I have to admit I don’t think of Jesus saying much more to Paul on the road to Damascus than verse 15. I have missed the great richness in verses 16-18 of this third version of Paul’s conversion in the book of Acts. I was especially drawn this time to the first part of verse 18:
I will rescue you . . . so that you can open their eyes to enable them to turn from darkness to light. (26:18a)
Remember the context of this original story. Jesus was saying this to a blinded Paul, a Paul who was experiencing nothing but darkness.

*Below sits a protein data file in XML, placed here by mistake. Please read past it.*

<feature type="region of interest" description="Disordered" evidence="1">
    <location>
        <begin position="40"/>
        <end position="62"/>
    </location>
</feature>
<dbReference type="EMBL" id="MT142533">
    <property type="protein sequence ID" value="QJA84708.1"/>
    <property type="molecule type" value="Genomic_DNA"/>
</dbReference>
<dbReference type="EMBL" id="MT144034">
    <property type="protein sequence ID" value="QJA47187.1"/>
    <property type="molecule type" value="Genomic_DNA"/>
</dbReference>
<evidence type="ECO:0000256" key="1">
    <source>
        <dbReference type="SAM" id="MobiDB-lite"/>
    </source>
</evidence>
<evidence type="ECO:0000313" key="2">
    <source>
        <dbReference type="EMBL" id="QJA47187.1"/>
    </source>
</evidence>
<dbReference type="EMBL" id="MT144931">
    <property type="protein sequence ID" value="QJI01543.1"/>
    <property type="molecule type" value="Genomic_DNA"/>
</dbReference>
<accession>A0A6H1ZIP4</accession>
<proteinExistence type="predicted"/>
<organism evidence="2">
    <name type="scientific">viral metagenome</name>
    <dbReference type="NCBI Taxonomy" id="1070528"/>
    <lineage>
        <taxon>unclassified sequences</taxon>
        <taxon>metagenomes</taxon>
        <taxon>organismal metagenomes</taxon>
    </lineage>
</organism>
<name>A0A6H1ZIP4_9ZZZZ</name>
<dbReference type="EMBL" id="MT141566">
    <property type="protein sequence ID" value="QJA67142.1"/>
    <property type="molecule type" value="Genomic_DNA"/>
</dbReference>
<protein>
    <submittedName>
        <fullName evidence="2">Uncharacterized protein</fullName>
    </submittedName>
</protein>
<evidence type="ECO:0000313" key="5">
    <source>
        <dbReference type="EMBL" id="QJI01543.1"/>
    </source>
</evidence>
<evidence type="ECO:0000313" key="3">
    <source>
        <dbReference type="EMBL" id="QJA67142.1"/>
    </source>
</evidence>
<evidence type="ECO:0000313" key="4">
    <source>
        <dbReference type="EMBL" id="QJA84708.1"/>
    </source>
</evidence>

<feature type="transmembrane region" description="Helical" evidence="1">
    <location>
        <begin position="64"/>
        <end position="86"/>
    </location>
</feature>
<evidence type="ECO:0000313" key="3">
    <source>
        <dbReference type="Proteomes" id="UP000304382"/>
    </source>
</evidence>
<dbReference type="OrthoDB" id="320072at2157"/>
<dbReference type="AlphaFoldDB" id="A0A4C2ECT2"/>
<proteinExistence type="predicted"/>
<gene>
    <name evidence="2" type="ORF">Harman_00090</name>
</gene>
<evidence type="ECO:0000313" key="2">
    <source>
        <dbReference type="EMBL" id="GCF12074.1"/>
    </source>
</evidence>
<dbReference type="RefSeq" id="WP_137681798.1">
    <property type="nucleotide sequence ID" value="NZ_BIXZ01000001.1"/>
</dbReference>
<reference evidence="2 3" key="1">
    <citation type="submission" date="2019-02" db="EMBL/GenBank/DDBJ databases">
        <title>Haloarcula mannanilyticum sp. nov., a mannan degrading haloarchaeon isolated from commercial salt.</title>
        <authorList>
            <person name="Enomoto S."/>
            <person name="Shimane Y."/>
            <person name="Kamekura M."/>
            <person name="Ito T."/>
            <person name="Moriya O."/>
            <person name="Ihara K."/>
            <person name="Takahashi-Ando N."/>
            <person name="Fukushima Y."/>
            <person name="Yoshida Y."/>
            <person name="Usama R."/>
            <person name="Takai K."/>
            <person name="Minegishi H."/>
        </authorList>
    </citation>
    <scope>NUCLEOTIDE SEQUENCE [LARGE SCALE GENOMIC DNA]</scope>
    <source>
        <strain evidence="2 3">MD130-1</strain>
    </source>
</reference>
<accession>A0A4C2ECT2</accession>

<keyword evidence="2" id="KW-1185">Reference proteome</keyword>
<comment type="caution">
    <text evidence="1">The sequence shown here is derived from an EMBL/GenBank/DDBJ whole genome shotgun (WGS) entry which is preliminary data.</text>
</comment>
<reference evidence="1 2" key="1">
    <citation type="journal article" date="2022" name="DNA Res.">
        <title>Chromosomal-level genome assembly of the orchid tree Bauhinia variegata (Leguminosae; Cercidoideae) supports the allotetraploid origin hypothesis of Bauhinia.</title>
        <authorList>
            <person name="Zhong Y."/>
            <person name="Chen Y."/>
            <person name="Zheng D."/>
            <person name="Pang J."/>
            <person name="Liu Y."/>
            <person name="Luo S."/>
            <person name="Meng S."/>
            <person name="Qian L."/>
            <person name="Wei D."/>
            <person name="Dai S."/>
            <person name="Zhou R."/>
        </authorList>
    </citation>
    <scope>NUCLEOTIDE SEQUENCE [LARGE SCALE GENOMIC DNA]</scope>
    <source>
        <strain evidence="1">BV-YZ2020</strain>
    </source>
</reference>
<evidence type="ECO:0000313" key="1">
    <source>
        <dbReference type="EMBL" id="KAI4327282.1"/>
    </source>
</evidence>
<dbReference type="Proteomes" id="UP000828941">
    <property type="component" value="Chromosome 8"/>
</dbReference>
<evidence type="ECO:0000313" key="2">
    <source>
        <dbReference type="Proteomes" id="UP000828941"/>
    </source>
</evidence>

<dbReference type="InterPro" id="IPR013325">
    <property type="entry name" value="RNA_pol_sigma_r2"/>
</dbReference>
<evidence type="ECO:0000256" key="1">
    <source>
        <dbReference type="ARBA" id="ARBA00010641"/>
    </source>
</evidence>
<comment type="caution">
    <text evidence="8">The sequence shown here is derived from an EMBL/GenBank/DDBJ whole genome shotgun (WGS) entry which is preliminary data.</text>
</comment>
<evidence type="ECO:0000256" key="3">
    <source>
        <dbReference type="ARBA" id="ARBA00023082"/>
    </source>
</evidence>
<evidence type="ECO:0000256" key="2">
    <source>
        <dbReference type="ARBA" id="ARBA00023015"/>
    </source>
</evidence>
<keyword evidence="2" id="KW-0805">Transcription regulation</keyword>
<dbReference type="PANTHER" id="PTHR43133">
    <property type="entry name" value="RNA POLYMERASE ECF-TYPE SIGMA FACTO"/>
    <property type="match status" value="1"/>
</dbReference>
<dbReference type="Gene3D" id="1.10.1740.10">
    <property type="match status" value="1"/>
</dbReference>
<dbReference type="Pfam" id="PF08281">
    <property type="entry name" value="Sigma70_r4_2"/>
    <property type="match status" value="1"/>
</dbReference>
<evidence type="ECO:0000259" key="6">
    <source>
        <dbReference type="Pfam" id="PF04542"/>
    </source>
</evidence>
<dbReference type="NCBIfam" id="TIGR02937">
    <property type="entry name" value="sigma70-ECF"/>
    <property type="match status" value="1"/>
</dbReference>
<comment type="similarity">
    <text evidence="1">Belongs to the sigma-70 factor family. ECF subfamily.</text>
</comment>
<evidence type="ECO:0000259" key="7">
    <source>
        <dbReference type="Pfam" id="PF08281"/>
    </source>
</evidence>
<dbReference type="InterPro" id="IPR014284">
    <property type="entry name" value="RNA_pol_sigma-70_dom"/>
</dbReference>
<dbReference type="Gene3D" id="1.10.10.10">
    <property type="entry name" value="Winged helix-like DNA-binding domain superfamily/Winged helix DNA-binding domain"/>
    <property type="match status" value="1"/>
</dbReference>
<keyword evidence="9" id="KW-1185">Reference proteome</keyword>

I imagine if I were Paul I would have been saying, “Open my eyes! Help me to turn from darkness to light!”
Maybe that was the point of God’s choice to blind Paul.
Drawing on the work of Carl Jung, the now-passed Roman Catholic priest and scholar Henri Nouwen once wrote a great little book called “The Wounded Healer.” His main premise is that just as we see over and over again in the Scriptures, God usually chooses to use “wounded,” broken people to become the “healers” of others. Nouwen even argues that one cannot adequately do the work of a healer until we face, accept and even embrace our own woundedness. Then, just like Jesus who allowed himself to be emptied of glory and wounded on a criminal’s cross, we are really prepared for God’s work.
God’s way of working is beautiful and poignant!